The above message, in effect, was received at the White House at noon today.
It practically robbed the President and his official family of the last hope that Mr. Taft's military aide had escaped in the paralyzing marine disaster which had sent the great Titanic to the bottotm [sic] of the sea.
The President was in continual touch with the White Star offices during the morning. He had sent a personal message to the head of the steamship company in New York asking that he be informed, as soon as possible, if anything was heard of Major Butt.
White House Besieged
From time to time the executive office was visited by prominent military officials and statesmen anxious to know if any word had been received.
Hundreds of messages of inquiry were received in the meanwhile from friends and relatives of the Washingtonians who were passengers on the doomed White Star liner.
To all of these inquiries President Taft's secretaries replied that they knew nothing more definite than that which appeared in the press dispatches. To those who asked about Major Butt they replied that nothing had been heard o fhim [sic] but that they still hoped to hear of his safety.
But when at noon the telegraph key ticked out its fateful message that Major Butt's name did not appear in any list all hope was abandoned.
"Poor Butt," was the universal comment. And perhaps the greatest compliment those who had known the military aid were able to bestow found expression in the inevitable afterthought:
I'll bet he died like a man."
During the afternoon a message was received at White House that neither the Virginian nor the Parisian of the Allan line, which had rushed to the rescue along with the Carpathia, had any survivors on board.
Last Chance Removed
This seemed to remove the last chance that Major Butts [sic] had been picked up. Later in the day hope was revived by the suggestion that perhaps some other vessel which has not yet been heard of had saved the popular military aid, but this was plainly a last, desperate thought to avoid an inevitable admission.
It is regarded as a curious play of fate that Major Butts [sic] would have returned safely on some other steamer, but for the fact that he delayed his home-coming to bring certain confidential communications from the Pope to President Taft.
Major Blanton Winship, who shares his bachelor quarters with Maj. Archibald Butt, said today that he had heard nothing bearing directly on the fate of his friend.
The only thing I have heard is that neither the Parisian nor the Virginian picked up any survivors. I am still hopeful that Major Butt was saved. But I must say that it looks very bad.
There is no question, I understand, but what Millet was saved. I presume he may have been put in charge of one of the boats in which women and children were crowded. He had had experience in that kind of work and may have been specially picked out to take charge o fa [sic] boat.
"I imagine no personal messages are being transmitted now and for that reason I would probably not hear from Major Butt even if he is safely on board one of the vessels."
Cabinet Does Nothing
Today is Cabinet meeting at the White House, but little business was done. The news of the disaster swallowed up all such temporarily minor considerations as politics and official business.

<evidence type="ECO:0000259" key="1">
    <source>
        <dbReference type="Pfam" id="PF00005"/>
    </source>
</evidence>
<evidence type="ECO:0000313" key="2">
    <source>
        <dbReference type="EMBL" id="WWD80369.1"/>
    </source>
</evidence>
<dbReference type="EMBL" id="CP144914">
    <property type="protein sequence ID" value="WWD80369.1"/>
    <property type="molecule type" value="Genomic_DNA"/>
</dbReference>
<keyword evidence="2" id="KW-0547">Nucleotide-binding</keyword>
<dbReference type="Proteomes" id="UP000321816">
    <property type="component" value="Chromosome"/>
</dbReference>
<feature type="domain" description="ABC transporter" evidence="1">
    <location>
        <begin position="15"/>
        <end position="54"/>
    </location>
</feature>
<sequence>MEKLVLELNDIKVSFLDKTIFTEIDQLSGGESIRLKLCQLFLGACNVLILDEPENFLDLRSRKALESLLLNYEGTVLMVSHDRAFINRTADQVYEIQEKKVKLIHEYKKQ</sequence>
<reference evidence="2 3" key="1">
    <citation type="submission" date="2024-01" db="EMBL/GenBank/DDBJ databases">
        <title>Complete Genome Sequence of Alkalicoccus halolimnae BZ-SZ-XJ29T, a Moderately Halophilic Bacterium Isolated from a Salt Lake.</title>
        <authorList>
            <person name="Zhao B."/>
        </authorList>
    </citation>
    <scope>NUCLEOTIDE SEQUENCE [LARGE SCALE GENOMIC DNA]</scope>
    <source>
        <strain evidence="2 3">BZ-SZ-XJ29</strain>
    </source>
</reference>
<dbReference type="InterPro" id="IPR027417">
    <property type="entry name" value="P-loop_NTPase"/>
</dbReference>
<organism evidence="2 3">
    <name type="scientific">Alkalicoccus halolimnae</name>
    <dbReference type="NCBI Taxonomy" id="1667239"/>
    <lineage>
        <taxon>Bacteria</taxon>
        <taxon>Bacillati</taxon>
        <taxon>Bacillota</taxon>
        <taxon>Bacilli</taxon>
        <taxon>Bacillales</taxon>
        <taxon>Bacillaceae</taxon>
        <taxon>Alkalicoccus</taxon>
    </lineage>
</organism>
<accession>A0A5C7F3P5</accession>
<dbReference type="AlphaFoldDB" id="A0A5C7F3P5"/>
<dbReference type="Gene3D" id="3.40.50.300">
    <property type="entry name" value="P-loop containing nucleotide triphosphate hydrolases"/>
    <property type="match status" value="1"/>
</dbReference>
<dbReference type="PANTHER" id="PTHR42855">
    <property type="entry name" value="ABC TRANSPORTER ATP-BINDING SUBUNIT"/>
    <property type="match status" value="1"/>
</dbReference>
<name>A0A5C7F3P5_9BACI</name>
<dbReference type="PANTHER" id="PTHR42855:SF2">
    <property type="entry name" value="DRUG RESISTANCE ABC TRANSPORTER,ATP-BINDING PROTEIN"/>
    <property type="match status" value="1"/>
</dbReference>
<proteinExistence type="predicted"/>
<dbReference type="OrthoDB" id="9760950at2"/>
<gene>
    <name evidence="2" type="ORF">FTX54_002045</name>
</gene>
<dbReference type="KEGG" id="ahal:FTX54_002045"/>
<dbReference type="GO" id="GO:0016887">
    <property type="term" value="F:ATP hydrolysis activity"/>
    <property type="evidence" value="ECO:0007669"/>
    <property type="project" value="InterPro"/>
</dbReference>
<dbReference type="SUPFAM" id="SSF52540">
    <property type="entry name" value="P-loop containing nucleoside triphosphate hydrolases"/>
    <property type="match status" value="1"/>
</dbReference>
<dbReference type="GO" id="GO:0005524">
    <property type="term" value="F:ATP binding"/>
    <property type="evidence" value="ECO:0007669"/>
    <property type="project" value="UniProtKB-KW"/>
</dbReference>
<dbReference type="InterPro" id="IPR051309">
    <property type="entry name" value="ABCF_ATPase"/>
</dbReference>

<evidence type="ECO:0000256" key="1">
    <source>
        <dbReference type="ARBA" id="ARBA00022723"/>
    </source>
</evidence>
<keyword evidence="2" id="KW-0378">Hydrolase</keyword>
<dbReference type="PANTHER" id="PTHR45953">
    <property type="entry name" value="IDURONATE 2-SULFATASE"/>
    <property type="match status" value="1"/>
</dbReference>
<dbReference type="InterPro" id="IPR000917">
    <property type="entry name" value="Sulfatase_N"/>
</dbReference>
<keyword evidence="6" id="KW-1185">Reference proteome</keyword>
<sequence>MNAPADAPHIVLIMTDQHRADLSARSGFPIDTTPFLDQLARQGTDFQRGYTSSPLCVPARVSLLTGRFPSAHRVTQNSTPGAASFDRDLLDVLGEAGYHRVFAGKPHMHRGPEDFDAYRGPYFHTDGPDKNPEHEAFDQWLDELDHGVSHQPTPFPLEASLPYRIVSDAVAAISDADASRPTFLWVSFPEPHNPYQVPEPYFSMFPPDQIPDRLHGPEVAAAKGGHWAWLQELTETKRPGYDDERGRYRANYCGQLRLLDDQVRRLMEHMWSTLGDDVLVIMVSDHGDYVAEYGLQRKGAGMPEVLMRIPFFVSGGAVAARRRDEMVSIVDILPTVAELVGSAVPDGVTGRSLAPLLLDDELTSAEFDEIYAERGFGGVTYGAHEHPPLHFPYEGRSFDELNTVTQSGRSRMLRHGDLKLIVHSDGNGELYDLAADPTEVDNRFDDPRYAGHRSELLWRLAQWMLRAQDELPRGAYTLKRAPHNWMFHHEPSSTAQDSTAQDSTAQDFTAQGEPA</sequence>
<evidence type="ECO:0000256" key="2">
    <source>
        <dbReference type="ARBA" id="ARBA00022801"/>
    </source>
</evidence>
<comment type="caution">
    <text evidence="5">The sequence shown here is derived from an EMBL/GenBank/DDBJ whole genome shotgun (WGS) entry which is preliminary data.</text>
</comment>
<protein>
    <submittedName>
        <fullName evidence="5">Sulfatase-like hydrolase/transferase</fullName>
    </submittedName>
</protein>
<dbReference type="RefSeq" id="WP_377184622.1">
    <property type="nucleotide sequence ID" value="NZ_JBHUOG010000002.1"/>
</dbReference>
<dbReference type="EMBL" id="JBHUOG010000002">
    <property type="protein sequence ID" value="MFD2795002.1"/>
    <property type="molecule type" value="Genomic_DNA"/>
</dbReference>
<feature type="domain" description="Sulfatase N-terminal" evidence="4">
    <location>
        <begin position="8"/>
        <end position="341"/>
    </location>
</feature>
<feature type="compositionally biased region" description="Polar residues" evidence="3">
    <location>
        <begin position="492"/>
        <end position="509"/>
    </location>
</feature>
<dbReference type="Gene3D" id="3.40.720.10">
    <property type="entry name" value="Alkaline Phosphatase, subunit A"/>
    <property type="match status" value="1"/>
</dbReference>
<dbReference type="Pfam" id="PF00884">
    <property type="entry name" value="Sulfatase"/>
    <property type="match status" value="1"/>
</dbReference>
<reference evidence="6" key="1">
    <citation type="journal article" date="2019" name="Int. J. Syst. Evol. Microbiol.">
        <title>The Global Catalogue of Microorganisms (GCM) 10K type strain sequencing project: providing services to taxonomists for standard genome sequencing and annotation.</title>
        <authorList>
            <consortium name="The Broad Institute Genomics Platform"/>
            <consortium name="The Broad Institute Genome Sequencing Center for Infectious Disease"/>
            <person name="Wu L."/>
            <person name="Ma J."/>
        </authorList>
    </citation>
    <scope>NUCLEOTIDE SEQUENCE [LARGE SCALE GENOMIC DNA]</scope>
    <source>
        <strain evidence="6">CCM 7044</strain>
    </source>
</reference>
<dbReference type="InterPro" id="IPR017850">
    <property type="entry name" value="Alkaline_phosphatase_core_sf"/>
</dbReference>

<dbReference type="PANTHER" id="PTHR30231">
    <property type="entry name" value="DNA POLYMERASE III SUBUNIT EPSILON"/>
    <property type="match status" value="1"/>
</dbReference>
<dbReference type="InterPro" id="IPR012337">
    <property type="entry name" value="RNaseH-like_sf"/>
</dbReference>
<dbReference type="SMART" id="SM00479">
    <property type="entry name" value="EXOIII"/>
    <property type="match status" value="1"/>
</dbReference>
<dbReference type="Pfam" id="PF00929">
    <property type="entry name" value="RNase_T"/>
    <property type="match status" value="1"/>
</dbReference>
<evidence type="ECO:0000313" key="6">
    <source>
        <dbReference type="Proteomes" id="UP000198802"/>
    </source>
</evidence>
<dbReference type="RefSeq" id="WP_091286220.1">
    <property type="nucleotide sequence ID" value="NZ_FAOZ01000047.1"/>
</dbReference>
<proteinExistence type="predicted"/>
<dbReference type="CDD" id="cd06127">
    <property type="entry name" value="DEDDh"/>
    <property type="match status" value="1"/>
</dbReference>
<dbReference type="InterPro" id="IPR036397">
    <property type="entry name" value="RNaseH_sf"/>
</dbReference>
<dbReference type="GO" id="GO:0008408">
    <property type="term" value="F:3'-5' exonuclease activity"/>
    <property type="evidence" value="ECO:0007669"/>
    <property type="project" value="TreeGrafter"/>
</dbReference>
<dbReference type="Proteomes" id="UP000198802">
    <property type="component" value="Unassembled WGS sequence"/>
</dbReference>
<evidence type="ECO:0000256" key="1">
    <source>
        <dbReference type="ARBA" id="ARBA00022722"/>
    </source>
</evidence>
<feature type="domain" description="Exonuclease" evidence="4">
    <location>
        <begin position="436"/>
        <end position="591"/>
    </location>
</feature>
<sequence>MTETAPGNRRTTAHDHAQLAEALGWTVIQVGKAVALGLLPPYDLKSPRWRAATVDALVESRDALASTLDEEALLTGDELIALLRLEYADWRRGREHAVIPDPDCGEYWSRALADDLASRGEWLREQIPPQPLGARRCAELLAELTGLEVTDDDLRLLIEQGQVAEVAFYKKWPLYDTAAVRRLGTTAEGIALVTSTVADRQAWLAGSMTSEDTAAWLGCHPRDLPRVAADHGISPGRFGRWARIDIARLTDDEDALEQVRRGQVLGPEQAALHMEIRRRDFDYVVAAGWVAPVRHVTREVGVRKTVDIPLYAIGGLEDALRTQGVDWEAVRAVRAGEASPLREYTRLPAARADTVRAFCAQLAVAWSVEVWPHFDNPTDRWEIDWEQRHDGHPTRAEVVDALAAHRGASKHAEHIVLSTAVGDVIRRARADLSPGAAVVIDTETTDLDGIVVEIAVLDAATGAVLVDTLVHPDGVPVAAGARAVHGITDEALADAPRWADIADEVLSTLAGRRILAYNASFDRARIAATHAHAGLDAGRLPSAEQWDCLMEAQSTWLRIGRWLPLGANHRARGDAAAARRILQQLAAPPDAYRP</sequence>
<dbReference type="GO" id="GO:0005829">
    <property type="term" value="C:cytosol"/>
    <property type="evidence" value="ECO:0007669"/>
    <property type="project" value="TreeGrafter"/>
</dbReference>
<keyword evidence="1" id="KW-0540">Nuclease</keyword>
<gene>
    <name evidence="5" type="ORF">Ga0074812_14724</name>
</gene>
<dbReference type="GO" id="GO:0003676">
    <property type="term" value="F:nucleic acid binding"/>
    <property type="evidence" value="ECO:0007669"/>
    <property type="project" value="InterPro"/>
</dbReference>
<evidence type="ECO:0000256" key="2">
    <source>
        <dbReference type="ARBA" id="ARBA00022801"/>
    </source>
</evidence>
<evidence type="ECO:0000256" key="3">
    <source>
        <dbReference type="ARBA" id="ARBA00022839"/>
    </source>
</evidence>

Secretary of the Agriculture Wilson expressed the suggestion that the terrible catastrophe might have been avoided if the steamship had not taken the Northern passage across the ocean. This passage is shorter than the one generally used by steamships voyaging from the United States to the other side, but at this time of the year it is more dangerous because of ice bergs.
"It is a terrible thing," said the secretary. No words can properly express it. It is horrible."
Secretary of War Stimson, Secretary of the Navy Meyer, Secretary of the Treasury MacVeagh, and all the members of the Cabinet expressed the deepest sorrow and regret over the terrible sea tragedy.
Brigadier General Edwards came to the White House not only to inquire as to Major Butt, but he was also interested in the fate of Clarence Moore. General Edwards had received a pleading message from Mrs. Moore to find out whatever he could, and he was greatly depressed when he found he could carry no message of encouragement back from th [sic] White House. No news was received that Mr. Moore was among those saved, and he, too, is believed to be lost.
General Wood Astonished
Maj. Gen. Leonard Wood, chief of staff, expressed astonishment over the fact that only about 800 persons had been saved.
These vessels are most rigidly inspected," he said. "They are required by law to carry a sufficient number of lifeboats to save all passengers. As I understand it the Titanic was equipped to carry about 3,000 passengers. It would seem that the vessel must have had enough lifeboats to save all of them. It seems strange that such a small number was saved.
The White House was especially interested in the news that Frank Millet, the artist, had been saved for the reason that he and Major Butt occupied the same stateroom when they sailed for Europe, and it is believed they also had the same room on the ill-fated return voyage.
The belief at the White House is that Millet was saved because he is a comparatively old man, and was given next preference to the women and children.
Butt, however, his White House friends say, is the sort of man who would refuse to take advantage of any chance to escape as long as places in the lifeboats were needed for older men or women or children.
The military aide gained great popularity during his service with the President, and the expressions of sorrow over his fate were interspersed with praise for his high qualities and fine manhood.
The President has ordered his secretaries to transmit every message about Major Butt to his home at Augusta, Ga., where he has a brother and other relatives.